A 2006 blowout of a Fort Worth shale-gas well similar to those being drilled in the Marcellus killed a rig worker who had mistakenly opened a valve. It prompted the city to enact an ordinance doubling the 300-foot zone separating wells from occupied structures, to 600 feet.

By Texas standards, the Punxsutawney Hunting Club blowout was isolated. Well 36H is on a four-acre pad that contains three other wells and is surrounded by eight square miles of club-owned forest.

EOG has about a dozen well pads on the club's land and is developing more on an adjoining parcel of Moshannon State Forest, where it also controls mineral rights.

"It's pretty desolate around here," said Gary L. Stonbraker, a club officer who lives in a cabin there in the summer. His neighbors are mostly elk, deer, a bear, and wild turkey. The nearest year-round dwellings on private land are three miles away.

Gas drilling is not making the hunting club rich. When it acquired its 4,700 acres in 1919, the mineral rights had already been separated by the previous owner, a timbering operation. The rights were acquired by Seneca Resources Corp., which partnered with EOG to develop the mile-deep shale.

The highland forests, mixed with an undergrowth of ferns and blossoming laurel, are now broken by a dozen four-acre well pads. EOG built a large impoundment area to contain the water injected into wells during the hydraulic-fracturing process. The water is delivered to the drilling sites through black plastic pipes that snake through the forest.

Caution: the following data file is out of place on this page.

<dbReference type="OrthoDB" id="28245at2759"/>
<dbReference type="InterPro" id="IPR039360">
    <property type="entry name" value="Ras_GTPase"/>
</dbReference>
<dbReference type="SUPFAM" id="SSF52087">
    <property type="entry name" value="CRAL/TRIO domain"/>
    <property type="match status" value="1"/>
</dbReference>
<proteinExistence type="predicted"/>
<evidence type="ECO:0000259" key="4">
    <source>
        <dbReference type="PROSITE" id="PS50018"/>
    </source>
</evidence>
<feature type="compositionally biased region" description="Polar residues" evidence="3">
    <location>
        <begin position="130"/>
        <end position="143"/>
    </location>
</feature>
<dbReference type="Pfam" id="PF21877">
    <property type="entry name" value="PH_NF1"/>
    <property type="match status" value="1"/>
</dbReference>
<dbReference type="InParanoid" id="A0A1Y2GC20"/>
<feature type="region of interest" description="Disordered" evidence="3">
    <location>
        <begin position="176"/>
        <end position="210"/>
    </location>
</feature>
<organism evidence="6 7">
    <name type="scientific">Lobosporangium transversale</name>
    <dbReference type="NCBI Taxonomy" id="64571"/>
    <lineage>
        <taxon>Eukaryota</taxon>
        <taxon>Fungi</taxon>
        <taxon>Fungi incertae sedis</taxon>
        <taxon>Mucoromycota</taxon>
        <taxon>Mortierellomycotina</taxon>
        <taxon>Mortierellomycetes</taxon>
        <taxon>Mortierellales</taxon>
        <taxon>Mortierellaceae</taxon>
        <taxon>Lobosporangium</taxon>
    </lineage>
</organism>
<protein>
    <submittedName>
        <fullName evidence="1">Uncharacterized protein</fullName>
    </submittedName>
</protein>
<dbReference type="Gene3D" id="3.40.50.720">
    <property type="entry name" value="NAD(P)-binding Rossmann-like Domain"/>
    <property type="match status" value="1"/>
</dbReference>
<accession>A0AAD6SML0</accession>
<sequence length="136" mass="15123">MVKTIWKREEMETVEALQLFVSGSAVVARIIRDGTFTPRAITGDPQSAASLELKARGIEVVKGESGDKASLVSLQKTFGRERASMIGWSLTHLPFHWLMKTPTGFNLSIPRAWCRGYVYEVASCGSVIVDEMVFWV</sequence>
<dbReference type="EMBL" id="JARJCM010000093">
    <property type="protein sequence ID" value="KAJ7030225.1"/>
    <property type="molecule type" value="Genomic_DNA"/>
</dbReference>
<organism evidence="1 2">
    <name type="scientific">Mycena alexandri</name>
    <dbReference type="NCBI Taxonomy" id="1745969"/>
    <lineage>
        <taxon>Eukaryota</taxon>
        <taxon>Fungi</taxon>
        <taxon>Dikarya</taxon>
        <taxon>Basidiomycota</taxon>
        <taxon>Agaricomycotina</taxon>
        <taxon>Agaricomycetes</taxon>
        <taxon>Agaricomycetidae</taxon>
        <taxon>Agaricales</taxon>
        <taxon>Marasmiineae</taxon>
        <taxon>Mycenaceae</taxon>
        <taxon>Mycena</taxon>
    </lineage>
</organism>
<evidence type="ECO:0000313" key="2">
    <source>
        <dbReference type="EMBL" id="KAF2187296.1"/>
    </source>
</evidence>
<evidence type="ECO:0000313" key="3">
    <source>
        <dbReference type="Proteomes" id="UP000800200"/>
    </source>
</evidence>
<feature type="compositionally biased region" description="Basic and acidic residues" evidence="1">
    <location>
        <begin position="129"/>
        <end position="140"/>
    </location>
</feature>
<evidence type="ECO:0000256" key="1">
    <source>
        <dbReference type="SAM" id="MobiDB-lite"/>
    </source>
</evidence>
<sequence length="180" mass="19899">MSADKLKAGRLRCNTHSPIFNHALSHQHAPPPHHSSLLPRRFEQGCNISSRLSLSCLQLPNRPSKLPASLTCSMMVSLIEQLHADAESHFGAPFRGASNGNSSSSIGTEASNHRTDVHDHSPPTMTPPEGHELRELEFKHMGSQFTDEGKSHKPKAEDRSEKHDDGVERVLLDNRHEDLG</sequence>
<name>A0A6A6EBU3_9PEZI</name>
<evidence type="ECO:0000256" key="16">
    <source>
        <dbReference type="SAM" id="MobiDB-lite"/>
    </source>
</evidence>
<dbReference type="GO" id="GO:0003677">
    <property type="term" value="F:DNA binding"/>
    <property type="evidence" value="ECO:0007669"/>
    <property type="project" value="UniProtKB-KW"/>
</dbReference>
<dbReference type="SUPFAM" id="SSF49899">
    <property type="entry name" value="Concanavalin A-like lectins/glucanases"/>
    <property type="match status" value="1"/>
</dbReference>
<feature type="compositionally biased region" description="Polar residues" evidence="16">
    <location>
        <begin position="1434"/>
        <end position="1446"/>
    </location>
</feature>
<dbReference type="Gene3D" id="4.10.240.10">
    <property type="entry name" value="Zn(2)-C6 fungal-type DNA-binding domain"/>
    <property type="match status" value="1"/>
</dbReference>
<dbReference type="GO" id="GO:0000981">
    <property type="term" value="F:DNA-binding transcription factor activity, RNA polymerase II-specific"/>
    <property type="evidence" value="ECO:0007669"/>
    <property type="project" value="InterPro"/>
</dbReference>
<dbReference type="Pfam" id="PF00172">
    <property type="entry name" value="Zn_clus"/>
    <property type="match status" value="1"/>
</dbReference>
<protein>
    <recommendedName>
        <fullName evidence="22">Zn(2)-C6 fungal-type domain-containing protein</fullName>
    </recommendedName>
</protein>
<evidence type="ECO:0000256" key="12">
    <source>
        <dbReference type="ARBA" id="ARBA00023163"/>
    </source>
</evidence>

The company compensated the club for the disturbances. Members console themselves knowing that when the drilling is done, EOG is obliged to remove the surface pipes and water pond and revegetate the well pads. But drilling may go on for years.

"You can't say it has had no effect on us," said Stonbraker, a retired school administrator, who nevertheless had only praise for the way EOG has conducted itself, and kept the dirt roads repaired.

After the blowout, the state Department of Environmental Protection said, 35,000 gallons of fluid, mostly saltwater, were collected from the well pad. DEP said tests showed some contaminants that migrated off the well site appeared to be dissipating a week after the spill.

It would not be EOG's first leak. DEP cited the company in August for a spill of drilling fluids from a lined pit at a hunting club well site.

Stonbraker said he was not too concerned. "This thing got blown so far out of proportion, it's pathetic," he said.

The day after the blowout, Stonbraker and another club officer chased away an anti-drilling activist they said had trespassed on their posted private land to collect water samples near the well site. The activist later blogged about his exploits.

"Who knows? Maybe he was trying to put something into the creek," Stonbraker said.

Three miles downstream from the blowout site, Jim Callender, 35, a burly bridge welder from the Pittsburgh area, was hammering a new roof last week onto the outhouse of the vacation cabin his family has leased for 52 years on Laurel Run Road.

He expressed the kind of mixed feelings about gas drilling shared by many here.

"There are a lot of people around here who are going through hard times, so they rely on those gas royalties to survive," he said.

But Callender is also an avid trout fisherman. He draws his drinking water from a spring not far from the hunting club.

"I completely understand why we need natural gas," said Callender. "We can't rely on foreign oil all our lives.

"But I don't want the drilling to pollute the streams where I fish. That would be intolerable."


Contact staff writer Andrew Maykuth at 215-854-2947 or amaykuth@phillynews.com.

Staff writer Sandy Bauers contributed to this article.